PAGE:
A Review of The Last Five Years


by Michele Payne

Iowa City – On Friday night I spent 90 minutes at the Englert watching a relationship fall apart and enjoyed myself very much. Knowing the relationship was doomed (the playbill made that clear and really — even if it hadn’t — who couldn’t see it coming?), I still enjoyed hearing Cathy (Megan O’Brien) and Jamie (Jack Cotterell) narrate its destruction through song.

The Last Five Years was named by Time magazine one of the best ten shows of 2001 and there’s a film version that an Atlantic reviewer dubbed “ a cult musical.” Friday’s performance at the Englert was stripped of all characters except Jamie and Cathy and accompanied by a terrific eight-piece orchestra led by Carl Rowes. This performance was accurately billed as The Last Five Years: In Concert.

Both sides get to tell their story in song. Jamie tells his from beginning to end starting with “Shiksa Goddess” and ending with “I Could Never Rescue You.” Cathy starts from the end of the relationship singing “Still Hurting” and working her way forward to “Goodbye Until Tomorrow.” In between there are competing careers: genuine success for author Jamie and success that feels like failure for musical actress Cathy. There’s insecurity, disloyalty, infidelity: it’s not a terribly original breakup. Only once at the midpoint of the play do the characters meet, when Jamie proposes and Cathy accepts as they sing the duet “The Next Ten Minutes.”

Both O’Brien and Cotterell have wonderful voices, perfectly suited to the characters, and even though there was little chemistry between them, the concert format didn’t seem to require it. It’s a five-year relationship, start to finish, and Cotterell visibly aged as Jamie, not perhaps by looking older but by taking on more burdens, becoming more jaded, clearly losing faith. O’Brien was not as successful working her way back from the breakup to being a younger Cathy, more innocent and in that first blush that accompanies new love. Her last song sung as a young woman newly in love was in tone and style very much like her first, sung when she has just received a letter from Jamie telling her it’s over.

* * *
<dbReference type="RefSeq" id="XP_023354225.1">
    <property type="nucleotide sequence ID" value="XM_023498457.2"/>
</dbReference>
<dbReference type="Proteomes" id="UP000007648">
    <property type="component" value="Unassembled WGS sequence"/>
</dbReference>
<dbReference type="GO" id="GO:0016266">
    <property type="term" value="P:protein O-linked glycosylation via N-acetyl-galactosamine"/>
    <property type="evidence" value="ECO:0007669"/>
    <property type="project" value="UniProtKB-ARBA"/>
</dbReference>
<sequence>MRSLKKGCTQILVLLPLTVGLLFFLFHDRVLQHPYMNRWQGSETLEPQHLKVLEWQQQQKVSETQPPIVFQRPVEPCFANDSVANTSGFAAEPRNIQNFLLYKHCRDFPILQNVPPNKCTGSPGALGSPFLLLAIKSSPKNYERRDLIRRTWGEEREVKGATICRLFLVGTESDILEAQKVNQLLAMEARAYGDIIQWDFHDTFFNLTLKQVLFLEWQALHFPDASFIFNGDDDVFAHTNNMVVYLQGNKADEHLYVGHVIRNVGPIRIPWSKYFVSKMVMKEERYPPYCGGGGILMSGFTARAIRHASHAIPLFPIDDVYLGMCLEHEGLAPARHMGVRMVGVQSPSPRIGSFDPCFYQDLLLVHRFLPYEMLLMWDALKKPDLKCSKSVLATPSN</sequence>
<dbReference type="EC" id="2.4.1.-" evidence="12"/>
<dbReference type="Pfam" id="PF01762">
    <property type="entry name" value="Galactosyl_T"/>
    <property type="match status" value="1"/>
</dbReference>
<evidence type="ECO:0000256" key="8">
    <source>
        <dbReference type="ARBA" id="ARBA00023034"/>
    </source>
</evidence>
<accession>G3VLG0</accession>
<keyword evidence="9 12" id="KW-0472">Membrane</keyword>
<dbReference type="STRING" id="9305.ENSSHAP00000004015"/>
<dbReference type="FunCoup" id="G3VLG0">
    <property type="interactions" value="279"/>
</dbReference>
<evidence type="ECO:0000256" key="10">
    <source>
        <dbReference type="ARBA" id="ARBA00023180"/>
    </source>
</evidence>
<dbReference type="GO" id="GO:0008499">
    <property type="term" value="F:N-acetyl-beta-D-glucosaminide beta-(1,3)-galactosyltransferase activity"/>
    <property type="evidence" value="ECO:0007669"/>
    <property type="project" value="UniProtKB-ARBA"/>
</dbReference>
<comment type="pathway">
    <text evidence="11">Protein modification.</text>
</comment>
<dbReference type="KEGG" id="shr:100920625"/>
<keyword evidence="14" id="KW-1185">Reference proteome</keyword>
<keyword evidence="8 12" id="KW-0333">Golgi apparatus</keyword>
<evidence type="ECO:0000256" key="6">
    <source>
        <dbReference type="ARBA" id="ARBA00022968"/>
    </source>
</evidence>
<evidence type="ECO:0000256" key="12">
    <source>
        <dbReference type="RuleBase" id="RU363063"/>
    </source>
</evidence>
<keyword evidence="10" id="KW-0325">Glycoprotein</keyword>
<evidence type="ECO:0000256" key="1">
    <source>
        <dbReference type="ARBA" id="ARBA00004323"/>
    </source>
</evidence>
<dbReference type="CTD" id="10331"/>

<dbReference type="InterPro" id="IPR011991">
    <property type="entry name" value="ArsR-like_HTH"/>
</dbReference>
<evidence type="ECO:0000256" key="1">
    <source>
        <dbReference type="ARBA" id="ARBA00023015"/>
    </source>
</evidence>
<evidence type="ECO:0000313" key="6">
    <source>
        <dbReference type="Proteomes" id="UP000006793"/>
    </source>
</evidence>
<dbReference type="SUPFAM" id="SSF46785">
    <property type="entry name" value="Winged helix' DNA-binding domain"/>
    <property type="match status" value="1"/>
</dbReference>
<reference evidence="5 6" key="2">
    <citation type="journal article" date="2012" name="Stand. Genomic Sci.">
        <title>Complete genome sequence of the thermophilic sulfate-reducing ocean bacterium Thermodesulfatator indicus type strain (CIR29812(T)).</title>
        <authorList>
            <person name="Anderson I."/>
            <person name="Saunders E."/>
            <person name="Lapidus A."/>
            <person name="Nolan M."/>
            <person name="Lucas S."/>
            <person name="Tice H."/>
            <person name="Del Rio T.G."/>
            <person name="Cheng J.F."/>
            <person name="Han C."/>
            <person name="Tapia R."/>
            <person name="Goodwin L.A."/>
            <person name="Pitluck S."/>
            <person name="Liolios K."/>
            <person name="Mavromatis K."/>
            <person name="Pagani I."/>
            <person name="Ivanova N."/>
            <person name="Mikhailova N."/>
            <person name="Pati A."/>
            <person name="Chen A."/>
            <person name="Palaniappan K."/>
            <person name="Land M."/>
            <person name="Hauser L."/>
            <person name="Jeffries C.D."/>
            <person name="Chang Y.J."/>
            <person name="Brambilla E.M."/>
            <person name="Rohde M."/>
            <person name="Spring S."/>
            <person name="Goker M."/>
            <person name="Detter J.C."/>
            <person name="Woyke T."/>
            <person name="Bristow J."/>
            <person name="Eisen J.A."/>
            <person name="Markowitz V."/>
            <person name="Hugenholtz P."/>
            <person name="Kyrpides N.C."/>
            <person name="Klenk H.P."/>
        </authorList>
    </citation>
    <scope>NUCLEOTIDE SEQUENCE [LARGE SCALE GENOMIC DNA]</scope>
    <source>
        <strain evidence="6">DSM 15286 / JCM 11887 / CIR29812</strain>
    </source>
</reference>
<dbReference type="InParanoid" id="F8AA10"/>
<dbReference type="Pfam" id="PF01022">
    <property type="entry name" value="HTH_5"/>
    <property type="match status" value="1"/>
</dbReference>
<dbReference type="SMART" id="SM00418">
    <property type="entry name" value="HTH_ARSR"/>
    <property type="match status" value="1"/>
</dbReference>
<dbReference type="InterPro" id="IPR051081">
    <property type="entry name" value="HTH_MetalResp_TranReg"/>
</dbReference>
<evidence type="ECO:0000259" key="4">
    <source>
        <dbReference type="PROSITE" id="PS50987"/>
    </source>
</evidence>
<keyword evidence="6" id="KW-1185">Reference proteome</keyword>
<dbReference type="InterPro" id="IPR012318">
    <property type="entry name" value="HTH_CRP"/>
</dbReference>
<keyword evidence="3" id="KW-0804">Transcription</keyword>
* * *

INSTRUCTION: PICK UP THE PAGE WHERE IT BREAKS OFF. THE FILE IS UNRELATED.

The minimal set made good use of the Englert’s bare back wall to evoke an urban setting and the lighting was for the most part sensitive to what was happening with the characters. The only exception fell at midpoint when Cathy and Jamie decide to marry. It’s the only tender moment between them, and I would have liked the lights to dim on the on-stage orchestra and highlight the couple.

I did say the orchestra was terrific, right? Moody, subtle, big on strings and just right for the characters. Rowles was on piano, with cellists Christine Gentzsch and Diane Platte, violinist Andrew Gentzsch, guitarist Luke Sanders, and Geb Thomas on bass. While the music was excellent, I could wish the people on the sound board had more trust in the Englert’s acoustics. The musicians and the singers seemed miked to the same volume, making it sometimes hard to understand the lyrics over the instruments.

Old Capitol Opera’s mission is to “bring together local professionals, and offer outstanding musical performances and productions in Iowa City and throughout eastern Iowa,” and with The Last Five Years they accomplished that mission quite nicely. Last night’s performance was also a fundraiser for Shelter House in Iowa City, and the company intends to continue partnering with other local non-profits, a worthy and friendly way to be part of the community while encouraging attendance among those inclined to say, “Opera? Um. No.”

I’m very much looking forward to Old Capitol Opera’s upcoming performances of Opera for Dummies in June and Verdi’s La Traviata in the fall.


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